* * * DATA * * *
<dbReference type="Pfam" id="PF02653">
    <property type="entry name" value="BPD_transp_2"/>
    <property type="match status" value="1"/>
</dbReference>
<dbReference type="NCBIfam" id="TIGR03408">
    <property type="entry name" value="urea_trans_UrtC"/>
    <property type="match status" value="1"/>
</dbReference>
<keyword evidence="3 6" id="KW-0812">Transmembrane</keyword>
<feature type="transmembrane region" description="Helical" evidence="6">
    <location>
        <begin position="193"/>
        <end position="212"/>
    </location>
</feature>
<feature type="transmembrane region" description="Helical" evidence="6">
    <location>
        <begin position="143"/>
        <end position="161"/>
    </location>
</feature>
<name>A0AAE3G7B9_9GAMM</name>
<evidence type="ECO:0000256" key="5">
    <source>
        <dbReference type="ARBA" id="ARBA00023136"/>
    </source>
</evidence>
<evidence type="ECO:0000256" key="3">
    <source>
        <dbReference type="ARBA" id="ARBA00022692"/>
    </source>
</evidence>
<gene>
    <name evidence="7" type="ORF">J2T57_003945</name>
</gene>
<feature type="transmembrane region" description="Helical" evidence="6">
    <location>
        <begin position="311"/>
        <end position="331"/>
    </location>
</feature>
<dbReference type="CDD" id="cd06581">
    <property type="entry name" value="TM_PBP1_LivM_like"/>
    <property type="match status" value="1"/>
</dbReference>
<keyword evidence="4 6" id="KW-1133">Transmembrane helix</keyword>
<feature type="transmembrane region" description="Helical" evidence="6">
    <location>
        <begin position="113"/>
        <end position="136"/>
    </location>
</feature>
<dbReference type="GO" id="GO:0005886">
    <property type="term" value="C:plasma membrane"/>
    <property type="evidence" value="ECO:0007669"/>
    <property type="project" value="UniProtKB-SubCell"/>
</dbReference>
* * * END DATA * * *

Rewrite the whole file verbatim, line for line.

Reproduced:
<dbReference type="Pfam" id="PF02653">
    <property type="entry name" value="BPD_transp_2"/>
    <property type="match status" value="1"/>
</dbReference>
<dbReference type="NCBIfam" id="TIGR03408">
    <property type="entry name" value="urea_trans_UrtC"/>
    <property type="match status" value="1"/>
</dbReference>
<keyword evidence="3 6" id="KW-0812">Transmembrane</keyword>
<feature type="transmembrane region" description="Helical" evidence="6">
    <location>
        <begin position="193"/>
        <end position="212"/>
    </location>
</feature>
<feature type="transmembrane region" description="Helical" evidence="6">
    <location>
        <begin position="143"/>
        <end position="161"/>
    </location>
</feature>
<name>A0AAE3G7B9_9GAMM</name>
<evidence type="ECO:0000256" key="5">
    <source>
        <dbReference type="ARBA" id="ARBA00023136"/>
    </source>
</evidence>
<evidence type="ECO:0000256" key="3">
    <source>
        <dbReference type="ARBA" id="ARBA00022692"/>
    </source>
</evidence>
<gene>
    <name evidence="7" type="ORF">J2T57_003945</name>
</gene>
<feature type="transmembrane region" description="Helical" evidence="6">
    <location>
        <begin position="311"/>
        <end position="331"/>
    </location>
</feature>
<dbReference type="CDD" id="cd06581">
    <property type="entry name" value="TM_PBP1_LivM_like"/>
    <property type="match status" value="1"/>
</dbReference>
<keyword evidence="4 6" id="KW-1133">Transmembrane helix</keyword>
<feature type="transmembrane region" description="Helical" evidence="6">
    <location>
        <begin position="113"/>
        <end position="136"/>
    </location>
</feature>
<dbReference type="GO" id="GO:0005886">
    <property type="term" value="C:plasma membrane"/>
    <property type="evidence" value="ECO:0007669"/>
    <property type="project" value="UniProtKB-SubCell"/>
</dbReference>